Sunday, April 11, 2021

Orange Slime on the Muscadine

 

This has been a better than usual year for spotting bright orange slime on native muscadine (Vitis rotundifolia) vines. Almost every large vine on our property has it compared to just one that had it a couple years ago. This is Fusicolla merismoides, a fungus or, more often, a complex of fungi and yeast that colonize the sap that leaks from a tree wound.

It doesn’t hurt the vine (or tree if it is on some other woody plant) and usually is just a springtime occurrence as sap is rising and leaking from wounds on woody plants. Obviously the bigger the wound or amount of sap, the more orange you might see.

So if you see an orange smear, take a moment to appreciate what’s happening and then go happily on your way. I visited all of ours this year with grandson in tow and we admired them and remarked on the small bugs enjoying the slime.


The slime on the upper right is fading while the left is gooey


Sunday, April 4, 2021

Go Forth and Multiply

 

Packera aurea
Valeriana pauciflora












Multiply the supply of native plants in gardens, that is. As I’m prowling through my garden this time of year, admiring flowers and pulling early weeds, I always find extra plants to pot up. In years past, I’d pot them up to donate to plant sales. I’m not participating in a local sale this year so they’re going to friends and neighbors. The two plants shown above were given to me by friends as extras from their gardens.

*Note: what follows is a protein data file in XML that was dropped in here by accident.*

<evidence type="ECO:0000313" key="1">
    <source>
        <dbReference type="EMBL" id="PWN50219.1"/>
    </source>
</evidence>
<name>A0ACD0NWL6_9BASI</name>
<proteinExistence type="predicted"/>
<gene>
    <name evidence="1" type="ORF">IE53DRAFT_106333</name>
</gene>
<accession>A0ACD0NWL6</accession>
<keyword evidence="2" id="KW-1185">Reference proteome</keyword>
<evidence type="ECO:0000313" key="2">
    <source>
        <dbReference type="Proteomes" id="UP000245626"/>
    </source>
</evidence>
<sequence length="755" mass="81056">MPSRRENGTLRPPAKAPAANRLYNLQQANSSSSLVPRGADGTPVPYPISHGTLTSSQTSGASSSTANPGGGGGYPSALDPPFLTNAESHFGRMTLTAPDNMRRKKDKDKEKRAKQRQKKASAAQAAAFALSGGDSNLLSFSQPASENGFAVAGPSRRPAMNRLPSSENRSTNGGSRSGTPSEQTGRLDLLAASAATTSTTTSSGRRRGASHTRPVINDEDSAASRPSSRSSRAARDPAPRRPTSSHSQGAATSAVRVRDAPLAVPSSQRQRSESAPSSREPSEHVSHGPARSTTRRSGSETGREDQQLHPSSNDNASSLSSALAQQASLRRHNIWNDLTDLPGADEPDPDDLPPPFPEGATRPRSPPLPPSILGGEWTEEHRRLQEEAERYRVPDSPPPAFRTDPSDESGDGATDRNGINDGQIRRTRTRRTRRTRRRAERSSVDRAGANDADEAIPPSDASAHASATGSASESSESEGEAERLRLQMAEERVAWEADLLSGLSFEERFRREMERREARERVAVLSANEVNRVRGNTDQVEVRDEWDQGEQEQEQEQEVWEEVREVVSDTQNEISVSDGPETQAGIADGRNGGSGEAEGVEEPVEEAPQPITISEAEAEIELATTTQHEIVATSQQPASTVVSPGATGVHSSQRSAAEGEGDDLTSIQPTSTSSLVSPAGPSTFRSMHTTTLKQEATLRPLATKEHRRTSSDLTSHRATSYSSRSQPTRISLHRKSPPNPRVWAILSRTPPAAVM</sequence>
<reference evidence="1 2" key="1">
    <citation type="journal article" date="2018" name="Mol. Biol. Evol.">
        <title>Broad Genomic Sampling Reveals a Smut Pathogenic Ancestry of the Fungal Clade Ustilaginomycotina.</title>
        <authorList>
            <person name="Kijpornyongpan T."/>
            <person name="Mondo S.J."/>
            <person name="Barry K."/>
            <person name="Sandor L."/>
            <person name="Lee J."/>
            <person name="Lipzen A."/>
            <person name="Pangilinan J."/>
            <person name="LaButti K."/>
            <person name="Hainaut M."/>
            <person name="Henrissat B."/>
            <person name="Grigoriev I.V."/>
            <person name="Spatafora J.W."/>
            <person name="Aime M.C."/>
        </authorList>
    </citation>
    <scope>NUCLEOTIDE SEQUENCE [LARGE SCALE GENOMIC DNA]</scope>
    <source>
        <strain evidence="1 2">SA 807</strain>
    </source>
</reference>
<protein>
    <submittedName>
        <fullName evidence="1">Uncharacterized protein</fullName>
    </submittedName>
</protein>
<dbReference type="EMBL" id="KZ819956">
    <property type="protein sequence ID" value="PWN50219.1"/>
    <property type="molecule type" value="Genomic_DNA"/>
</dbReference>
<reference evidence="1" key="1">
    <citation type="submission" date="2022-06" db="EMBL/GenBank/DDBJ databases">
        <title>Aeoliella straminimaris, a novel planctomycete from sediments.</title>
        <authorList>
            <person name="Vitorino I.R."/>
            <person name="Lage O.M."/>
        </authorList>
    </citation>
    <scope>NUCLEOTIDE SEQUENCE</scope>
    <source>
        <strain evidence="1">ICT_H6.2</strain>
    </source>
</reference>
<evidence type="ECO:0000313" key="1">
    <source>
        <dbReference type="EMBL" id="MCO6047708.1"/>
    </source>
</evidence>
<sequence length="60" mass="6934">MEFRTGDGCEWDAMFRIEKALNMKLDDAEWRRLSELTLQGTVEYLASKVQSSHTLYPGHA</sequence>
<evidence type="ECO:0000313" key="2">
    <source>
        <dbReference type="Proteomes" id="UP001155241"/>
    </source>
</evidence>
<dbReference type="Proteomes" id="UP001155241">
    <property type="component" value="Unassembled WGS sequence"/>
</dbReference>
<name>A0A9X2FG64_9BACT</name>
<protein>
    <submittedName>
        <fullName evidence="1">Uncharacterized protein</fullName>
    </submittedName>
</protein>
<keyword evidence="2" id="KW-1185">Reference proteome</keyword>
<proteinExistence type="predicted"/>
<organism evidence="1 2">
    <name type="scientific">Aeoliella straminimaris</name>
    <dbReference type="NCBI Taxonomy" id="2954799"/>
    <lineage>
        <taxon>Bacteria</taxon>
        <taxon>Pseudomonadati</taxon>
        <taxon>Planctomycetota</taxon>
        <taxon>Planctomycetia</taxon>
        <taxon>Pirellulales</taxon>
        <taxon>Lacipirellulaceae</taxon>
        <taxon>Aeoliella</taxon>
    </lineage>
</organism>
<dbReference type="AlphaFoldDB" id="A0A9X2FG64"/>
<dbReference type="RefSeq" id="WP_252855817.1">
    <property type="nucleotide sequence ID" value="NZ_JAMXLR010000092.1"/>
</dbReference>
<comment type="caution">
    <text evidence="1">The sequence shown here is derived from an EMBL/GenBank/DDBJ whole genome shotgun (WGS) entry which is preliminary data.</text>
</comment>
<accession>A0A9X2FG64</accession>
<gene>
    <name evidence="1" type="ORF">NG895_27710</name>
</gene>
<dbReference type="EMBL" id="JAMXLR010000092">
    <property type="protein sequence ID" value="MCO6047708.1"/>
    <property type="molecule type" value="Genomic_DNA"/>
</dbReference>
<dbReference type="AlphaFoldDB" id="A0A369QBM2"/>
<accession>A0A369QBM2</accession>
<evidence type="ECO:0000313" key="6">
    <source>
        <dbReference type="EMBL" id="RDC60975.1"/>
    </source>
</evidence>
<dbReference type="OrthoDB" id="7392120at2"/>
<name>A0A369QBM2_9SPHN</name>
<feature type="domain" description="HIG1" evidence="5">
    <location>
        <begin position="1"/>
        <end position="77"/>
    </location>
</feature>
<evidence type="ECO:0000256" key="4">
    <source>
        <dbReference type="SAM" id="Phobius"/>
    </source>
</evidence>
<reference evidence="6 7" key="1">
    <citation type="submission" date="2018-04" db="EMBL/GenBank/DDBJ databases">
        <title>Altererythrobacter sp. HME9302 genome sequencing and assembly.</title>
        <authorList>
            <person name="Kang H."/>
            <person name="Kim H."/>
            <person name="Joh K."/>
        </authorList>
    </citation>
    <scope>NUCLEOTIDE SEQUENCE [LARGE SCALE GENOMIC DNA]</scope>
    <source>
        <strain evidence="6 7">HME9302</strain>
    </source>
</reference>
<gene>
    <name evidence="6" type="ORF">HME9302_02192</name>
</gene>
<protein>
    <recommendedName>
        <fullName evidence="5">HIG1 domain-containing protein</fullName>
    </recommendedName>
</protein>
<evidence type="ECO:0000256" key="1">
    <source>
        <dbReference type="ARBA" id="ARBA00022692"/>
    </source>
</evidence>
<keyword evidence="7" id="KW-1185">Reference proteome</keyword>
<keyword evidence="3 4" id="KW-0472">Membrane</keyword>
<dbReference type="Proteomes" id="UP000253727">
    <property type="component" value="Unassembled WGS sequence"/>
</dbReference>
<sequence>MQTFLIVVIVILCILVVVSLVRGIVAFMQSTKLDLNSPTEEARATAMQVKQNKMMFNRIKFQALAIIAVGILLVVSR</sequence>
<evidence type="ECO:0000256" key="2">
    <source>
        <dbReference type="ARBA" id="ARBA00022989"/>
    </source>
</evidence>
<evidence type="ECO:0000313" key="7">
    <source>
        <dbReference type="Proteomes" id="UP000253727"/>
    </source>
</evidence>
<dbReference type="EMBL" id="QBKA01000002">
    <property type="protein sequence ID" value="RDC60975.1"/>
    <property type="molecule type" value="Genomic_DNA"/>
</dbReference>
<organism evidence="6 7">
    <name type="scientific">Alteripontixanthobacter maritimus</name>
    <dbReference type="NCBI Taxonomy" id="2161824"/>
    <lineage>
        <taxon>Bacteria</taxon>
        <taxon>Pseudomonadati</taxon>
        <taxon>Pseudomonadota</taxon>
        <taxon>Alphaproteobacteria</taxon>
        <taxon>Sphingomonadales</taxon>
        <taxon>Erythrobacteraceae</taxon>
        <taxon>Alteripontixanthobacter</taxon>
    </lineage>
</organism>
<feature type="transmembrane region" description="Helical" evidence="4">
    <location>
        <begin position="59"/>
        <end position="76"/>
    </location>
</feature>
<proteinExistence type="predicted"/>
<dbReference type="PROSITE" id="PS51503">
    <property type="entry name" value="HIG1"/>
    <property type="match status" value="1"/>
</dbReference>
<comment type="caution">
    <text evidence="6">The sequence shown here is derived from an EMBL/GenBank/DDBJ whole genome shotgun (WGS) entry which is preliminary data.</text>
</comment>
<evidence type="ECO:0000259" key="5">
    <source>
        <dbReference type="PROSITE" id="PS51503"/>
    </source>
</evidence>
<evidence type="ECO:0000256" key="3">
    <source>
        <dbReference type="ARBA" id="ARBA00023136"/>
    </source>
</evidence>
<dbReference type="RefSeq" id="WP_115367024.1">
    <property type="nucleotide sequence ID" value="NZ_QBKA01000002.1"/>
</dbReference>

As I wrote in January, my son’s family has a new yard. They’re getting beardtongue (Penstemon sp.) for the mailbox. It’s a tough as nails perennial that is fairly deer resistant (they have deer). I have two species to share with them: Penstemon digitalis and Penstemon tenuis. As the season progresses, I’m sure there will be more for them – we’ve been removing nandina shrubs at their house to create a new area for pollinator plants.

Even Max potted up some small trees
Penstemon ready to go











Several friends who are building their native plant collections are getting an assortment of extra perennials and shrubs. I love how I can get extra room for my garden while still making other people happy!

I’m also creating a grouping of native perennials along the property line with my neighbor. This has to be composed of deer resistant plants. So far I’ve planted beardtongue (Penstemon), mountain mint (Pycnanthemum), sedges (Carex), perennial rye (Elymus), and bushy St. John’s wort (Hypericum densiflorum). Helping to hold the sloping ground around it is the native dwarf cinquefoil (Potentilla canadensis). As the plantings grow, I reduce the cinquefoil.

If you’re a native plant gardener, take advantage of new spring growth to find plants to help other gardens grow. It’s as nice for you as it is for them. Pot them up with a lightweight mix of topsoil (house-brand from a big box store is good) mixed with shredded mulch (not dyed) or bagged soil conditioner. Sometimes I use a small amount of perlite in it. No need to buy expensive growing mix. Now you’re ready to go forth and multiply the amount of yards with native plants!